Happy Hump Day Folks 🙂 I’ve got to admit, deciding what to use each day is proving to be trickier than I thought, but I’ve commit to the task so getting it done! Day 4 is dedicated to my grandparents, in particular my paternal grandfather – see his picture beside ‘rockstar’ in the dictionary.
I’ve been fortunate in my life to have known all my grandparents, up to a reasonable age. It was always odd for me as a child to appreciate that some of my peers never knew their grandparents, having passed away before they really knew them, or even before they were born. It dawned on me later in life that both my grandparents and parents started their families when they were relatively young (early 20s), which is somewhat of a departure from my peers and myself starting in their 30s.
My mom’s parents passed away in my teenage years, and I’m grateful for the time I had with them and the lessons they taught me. They were some rather unique characters in the “I love you but I can’t live with you” sense. There was never an experience that did not have a story, an anecdote or some sort of ‘old people’ saying to go along with it. I blame Gramma Pinkie for my pathological fear of chicken feet – there is nothing like being chased around the house as a child by this little white-haired woman waving a monster claw (yes, a chicken foot is a monster claw, dammit!) that she had just pulled out of the pot. I remain forever traumatised – shut up, Frances. Granddad on the other hand was Mr Easy Going, although I understand he wasn’t always that way. His influence and rather unique collection of old books played a big part in my love for reading. His bookshelves introduced me to the wonders of the Odyssey, the trials of Caesar and the not-as-scary-as-it-should-have-been Jabberwocky. I chose to remember these memories with gratitude, but also those of both their last days. They were turning points in my life, and that of my family. Not only did it open my eyes to some of the not-so-pretty sides of human nature, but it gave me a true appreciation of what it means to truly ‘live’ before you die. My friends call me jaded in my approach to death – in my defence, I’ve buried enough family and friends in my relatively short time in this life to accept that it is simply the way of things, and life does indeed go on.
My father’s parents were often considered ‘my’ family, while mom’s parents were my sister’s. We’ve gotten over that but in our younger days, that’s just how it was. My Swedish grandmother is my kitchen inspiration, every single time. My mother laughs at me these days when I can’t get J to eat anything I give him, but she merely mentions food and he’s scarfing everything down. “You and your grandmother were JUST like that, he is so YOU!” – she gets entirely too much pleasure out of that sentence. The house I live in now is her house, and I feel her there with me quite often. Everytime I open a cupboard in the kitchen I can hear her voice. In the days when I was still an only child, I always had friends there to play. One afternoon she has so upset that no English would come out – we were making mud pies in the backyard, in her precious copper pots. Needless to say, those pots are well hidden from adventurous little hands, even now. If you’ve been here a while, you were here for her end. I miss her often, with her anniversary coming up in a few weeks, but she’s the kitchen angel on my shoulder – trust me, she was there for the Christmas baking last weekend as I cursed the recipe for the 3rd year in a row. You know a recipe is old when it calls for 5 sprinkles of cinnamon and 2 dashes of nutmeg, among other assorted calls for ‘eyeballing’ a measurement. Now, I’m a scientific kinda person – what the hell unit of measurement is a ‘dash’??!?!? I think I’ve figured it out, but I still curse under my breath every time, out of principle.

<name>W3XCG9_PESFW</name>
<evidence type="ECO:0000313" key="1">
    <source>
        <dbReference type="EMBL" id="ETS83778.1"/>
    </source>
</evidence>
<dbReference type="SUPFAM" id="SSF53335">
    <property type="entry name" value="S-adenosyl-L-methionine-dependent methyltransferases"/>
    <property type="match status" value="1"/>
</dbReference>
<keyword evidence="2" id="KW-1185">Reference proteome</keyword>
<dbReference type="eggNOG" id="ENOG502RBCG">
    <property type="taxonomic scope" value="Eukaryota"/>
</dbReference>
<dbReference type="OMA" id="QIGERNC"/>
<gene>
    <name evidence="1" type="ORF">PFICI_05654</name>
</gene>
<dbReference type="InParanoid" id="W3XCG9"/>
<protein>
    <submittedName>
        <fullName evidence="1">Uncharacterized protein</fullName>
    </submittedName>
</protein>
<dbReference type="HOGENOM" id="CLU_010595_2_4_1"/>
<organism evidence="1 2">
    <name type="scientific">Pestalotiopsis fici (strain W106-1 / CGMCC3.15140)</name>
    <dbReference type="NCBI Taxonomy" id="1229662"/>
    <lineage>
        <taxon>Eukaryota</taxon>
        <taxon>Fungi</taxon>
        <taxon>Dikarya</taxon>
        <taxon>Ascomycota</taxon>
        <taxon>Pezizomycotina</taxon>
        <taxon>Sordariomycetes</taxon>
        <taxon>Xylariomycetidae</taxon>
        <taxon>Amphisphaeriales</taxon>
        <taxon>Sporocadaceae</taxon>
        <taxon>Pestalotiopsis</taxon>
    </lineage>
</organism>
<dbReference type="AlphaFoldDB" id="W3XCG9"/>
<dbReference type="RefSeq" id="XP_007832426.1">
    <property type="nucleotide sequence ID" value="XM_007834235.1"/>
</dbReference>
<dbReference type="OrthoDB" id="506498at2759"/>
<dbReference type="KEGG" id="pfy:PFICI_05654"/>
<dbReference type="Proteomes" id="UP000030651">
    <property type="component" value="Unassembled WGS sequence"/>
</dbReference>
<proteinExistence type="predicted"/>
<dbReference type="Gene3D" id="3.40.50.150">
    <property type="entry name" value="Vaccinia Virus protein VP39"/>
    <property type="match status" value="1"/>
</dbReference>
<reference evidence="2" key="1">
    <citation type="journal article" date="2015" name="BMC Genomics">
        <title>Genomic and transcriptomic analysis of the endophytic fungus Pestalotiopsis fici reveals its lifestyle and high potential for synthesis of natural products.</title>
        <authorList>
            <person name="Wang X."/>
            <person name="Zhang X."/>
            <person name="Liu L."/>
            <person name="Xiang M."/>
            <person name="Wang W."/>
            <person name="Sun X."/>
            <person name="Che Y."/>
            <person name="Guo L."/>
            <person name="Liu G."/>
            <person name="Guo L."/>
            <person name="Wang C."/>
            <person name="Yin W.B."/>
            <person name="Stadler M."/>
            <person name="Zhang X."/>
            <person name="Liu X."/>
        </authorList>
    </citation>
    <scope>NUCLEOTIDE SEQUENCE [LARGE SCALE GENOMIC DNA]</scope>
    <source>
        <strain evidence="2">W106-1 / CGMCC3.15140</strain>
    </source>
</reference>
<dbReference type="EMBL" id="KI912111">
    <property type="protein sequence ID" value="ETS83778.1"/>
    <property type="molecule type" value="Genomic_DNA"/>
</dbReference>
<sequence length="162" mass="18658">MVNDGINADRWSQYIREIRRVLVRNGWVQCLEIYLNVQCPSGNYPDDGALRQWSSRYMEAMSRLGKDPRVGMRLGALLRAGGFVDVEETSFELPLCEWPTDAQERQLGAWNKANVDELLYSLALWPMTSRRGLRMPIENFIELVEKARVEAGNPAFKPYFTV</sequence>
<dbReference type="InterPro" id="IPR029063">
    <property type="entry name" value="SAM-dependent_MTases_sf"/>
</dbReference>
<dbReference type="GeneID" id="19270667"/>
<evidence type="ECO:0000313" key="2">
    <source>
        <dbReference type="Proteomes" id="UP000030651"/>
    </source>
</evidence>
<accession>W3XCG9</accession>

Now for the man of the moment, my grandfather. I must admit that my ability to speak to anyone and get along in any surrounding is all his influence. In my adult life it always amuses me when someone who knows him well notices a mannerism or something I’ve said and comments how much like him I am. Interestingly enough, J looks (he’s got the family hairline and ears 🙂 ) and moves just like him but I digress. Our relationship has grown in my adult life, and although he still calls me ‘young girl’ from time to time, of all my family he’s my biggest supporter in trying to navigate this adulthood/parenthood ‘thing’. From getting my financial house in order to my choices in men *cringe*, he’s always there with his incredibly practical advice. I’ve learned more about him, mostly from him, in the past 3 years than I have in my entire life. I’m grateful for the time I have with him and for all the lessons in life he continues to teach – he almost NEVER turns down an opportunity to head to the pool or the beach, complaining that he hasn’t gotten enough sun lately. I want to be like him when I grow up.
My fortune with grandparents continues, with his wife, who I am also immensely grateful for in my life. She’s an amazing woman that I am honoured to have in our lives. Her love and support is unconditional and never ending – I don’t tell her thank you enough. It’s not always been an easy road, but we’ve come this far together. Thank you, Shirls XO
So day 4 is all about my five grandparents and how grateful I am for every single one of them. Now go tell your grandparents, here or there, that you love them.